Skip to main content

Bianchi, Luigi

Bianchi, Luigi

(b. Parma, ltaly, 18 January 1856; d. Pisa, Italy, 6 June 1928)


The son of Francesco Saverio Bianchi, a jurist and senator of the kingdom of Italy, Bianchi entered the Scuola Normale Superiore of Pisa after passing a competitive examination in November 1873. He studied under Betti and Dini at the University of Pisa, from which he received his degree in mathematics on 30 November 1877. He remained in Pisa for two additional years, pursuing postgraduate studies. Later he attended the universities of Munich and Göttingen, where he studied chiefly under Klein.

Upon his return to Italy in 1881, Bianchi was appointed professor at the Scuola Normale Superiore of Pisa, and after having taught differential geometry at the University of Pisa, in 1886 he was appointed extraordinary professor of projective geometry on the basis of a competitive examination. During the same year he was also made professor of analytic geometry, a post he held for the rest of his life. By special appointment Bianchi also taught higher mathematics and analysis. After 1918 he was director of the Scuola Normale Superiore. He was a member of many Italian and foreign academies, and a senator of the kingdom of Italy.

Bianchi concentrated on studies and research in metric differential geometry. Among his major results was his discovery of all the geometries of Riemann that allow for a continuous group of movements, that is, those in which a figure may move continuously without undergoing any deformation. These results also found application in Einstein’s studies on relativity. In addition, Bianchi devoted himself to the study of non-Euclidean geometries and demonstrated how the study of these geometries may lead to results in Euclidean geometry that through other means, might have been obtained by more complex methods.

A writer of clear and genial treatises, Bianchi wrote many works on mathematics, among which are some dealing with functions of a variable complex, elliptic functions and continuous groups of transformations.


I. Original Works. Lezioni di geometria differenziale (Pisa, 1886; 3rd ed., 1922–1923); Lezioni sulla teoria dei gruppi di sostituzioni e delle equazioni algebriche secondo Galois (Pisa, 1900); Lezioni sulla teoria aritmetica delle forme quadratiche binarie e ternarie (Pisa, 1912); Lezionidi geometria analitica (Pisa, 1915); Lezioni sulla teoria delle funzioni di variabile complessa e delle funzioni ellittiche (Pisa, 1916); Lezioni sulla teoria dei gruppi continui finiti di trasformazioni (Pisa, 1918); Lezioni sulla teoria dei numeri algebrici e principii di geometria analitica (Bologna, 1923). Bianchi’s works were collected in Opere Edizioni Cremonese, 11 vols, (Rome, 1952–1959); Vol. I, pt. 1 contains a bibliography and analyses of Bianchi’s scientific work by G. Scorza, G. Fubini, A. M. Bedarida, and G. Ricci.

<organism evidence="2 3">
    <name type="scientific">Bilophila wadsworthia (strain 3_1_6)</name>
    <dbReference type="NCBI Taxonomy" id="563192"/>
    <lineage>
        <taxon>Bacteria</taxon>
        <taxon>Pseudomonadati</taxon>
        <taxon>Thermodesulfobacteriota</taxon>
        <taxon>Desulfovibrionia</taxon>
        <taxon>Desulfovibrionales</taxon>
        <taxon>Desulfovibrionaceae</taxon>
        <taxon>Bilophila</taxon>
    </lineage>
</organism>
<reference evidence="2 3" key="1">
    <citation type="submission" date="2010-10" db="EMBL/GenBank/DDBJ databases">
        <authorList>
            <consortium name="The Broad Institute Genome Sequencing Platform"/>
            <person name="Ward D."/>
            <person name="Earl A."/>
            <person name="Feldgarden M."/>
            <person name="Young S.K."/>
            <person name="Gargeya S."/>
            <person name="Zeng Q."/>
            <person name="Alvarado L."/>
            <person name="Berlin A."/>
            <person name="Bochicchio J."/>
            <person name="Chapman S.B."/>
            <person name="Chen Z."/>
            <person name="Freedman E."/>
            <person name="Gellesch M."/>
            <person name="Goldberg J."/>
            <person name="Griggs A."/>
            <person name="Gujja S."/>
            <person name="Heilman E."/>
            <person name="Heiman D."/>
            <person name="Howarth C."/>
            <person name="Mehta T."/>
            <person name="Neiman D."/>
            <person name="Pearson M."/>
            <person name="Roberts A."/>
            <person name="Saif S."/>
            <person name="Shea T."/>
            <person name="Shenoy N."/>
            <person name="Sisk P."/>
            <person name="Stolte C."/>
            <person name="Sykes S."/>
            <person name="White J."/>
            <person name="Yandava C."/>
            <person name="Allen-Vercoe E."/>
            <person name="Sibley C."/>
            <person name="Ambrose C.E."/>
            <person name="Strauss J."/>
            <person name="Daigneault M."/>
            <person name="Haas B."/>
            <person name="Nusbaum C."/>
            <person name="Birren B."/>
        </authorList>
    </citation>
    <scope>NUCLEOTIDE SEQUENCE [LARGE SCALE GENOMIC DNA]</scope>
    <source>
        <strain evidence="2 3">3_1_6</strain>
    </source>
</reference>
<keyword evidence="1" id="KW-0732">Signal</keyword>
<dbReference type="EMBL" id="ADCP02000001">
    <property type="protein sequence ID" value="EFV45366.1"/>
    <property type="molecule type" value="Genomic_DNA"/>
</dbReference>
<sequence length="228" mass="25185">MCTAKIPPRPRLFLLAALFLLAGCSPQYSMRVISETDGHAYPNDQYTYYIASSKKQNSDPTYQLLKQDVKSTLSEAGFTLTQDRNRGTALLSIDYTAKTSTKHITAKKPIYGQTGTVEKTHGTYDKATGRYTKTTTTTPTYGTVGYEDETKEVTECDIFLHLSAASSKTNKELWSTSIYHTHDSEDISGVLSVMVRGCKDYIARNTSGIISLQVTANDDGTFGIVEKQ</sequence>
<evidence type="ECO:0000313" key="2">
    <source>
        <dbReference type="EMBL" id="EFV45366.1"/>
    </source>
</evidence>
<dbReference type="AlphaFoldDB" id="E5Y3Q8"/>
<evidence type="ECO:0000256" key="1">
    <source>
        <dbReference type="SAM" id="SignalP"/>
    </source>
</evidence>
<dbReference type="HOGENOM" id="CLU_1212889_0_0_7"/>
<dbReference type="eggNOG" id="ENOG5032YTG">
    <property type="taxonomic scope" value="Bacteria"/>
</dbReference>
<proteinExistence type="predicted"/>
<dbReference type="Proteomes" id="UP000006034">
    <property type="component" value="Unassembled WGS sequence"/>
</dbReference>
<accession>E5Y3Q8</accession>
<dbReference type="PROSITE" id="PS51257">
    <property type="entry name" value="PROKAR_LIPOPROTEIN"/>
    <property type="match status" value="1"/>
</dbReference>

II. Secondary Literature. Works on Bianchi are G. Fubini, “Luigi Bianchi e la sua opera scientifica,” in Annali di matematica, 4th ser., 6 (1928–1929), 45–83, and “Commemorazione di Luigi Bianchi,” in Rendiconti della Accademia nazionale dei Lincei, Classe di scienze fisiche matematiche e naturali, ser. 6a, 10 (1929), xxxiv-xliv (appendix).

Ettore Carruccio

Cite this article
Pick a style below, and copy the text for your bibliography.

  • MLA
  • Chicago
  • APA

"Bianchi, Luigi." Complete Dictionary of Scientific Biography. . 23 Apr. 2019 <>.

"Bianchi, Luigi." Complete Dictionary of Scientific Biography. . (April 23, 2019).

"Bianchi, Luigi." Complete Dictionary of Scientific Biography. . Retrieved April 23, 2019 from

Learn more about citation styles

Citation styles gives you the ability to cite reference entries and articles according to common styles from the Modern Language Association (MLA), The Chicago Manual of Style, and the American Psychological Association (APA).

Within the “Cite this article” tool, pick a style to see how all available information looks when formatted according to that style. Then, copy and paste the text into your bibliography or works cited list.

Because each style has its own formatting nuances that evolve over time and not all information is available for every reference entry or article, cannot guarantee each citation it generates. Therefore, it’s best to use citations as a starting point before checking the style against your school or publication’s requirements and the most-recent information available at these sites:

Modern Language Association

The Chicago Manual of Style

American Psychological Association

  • Most online reference entries and articles do not have page numbers. Therefore, that information is unavailable for most content. However, the date of retrieval is often important. Refer to each style’s convention regarding the best way to format page numbers and retrieval dates.
  • In addition to the MLA, Chicago, and APA styles, your school, university, publication, or institution may have its own requirements for citations. Therefore, be sure to refer to those guidelines when editing your bibliography or works cited list.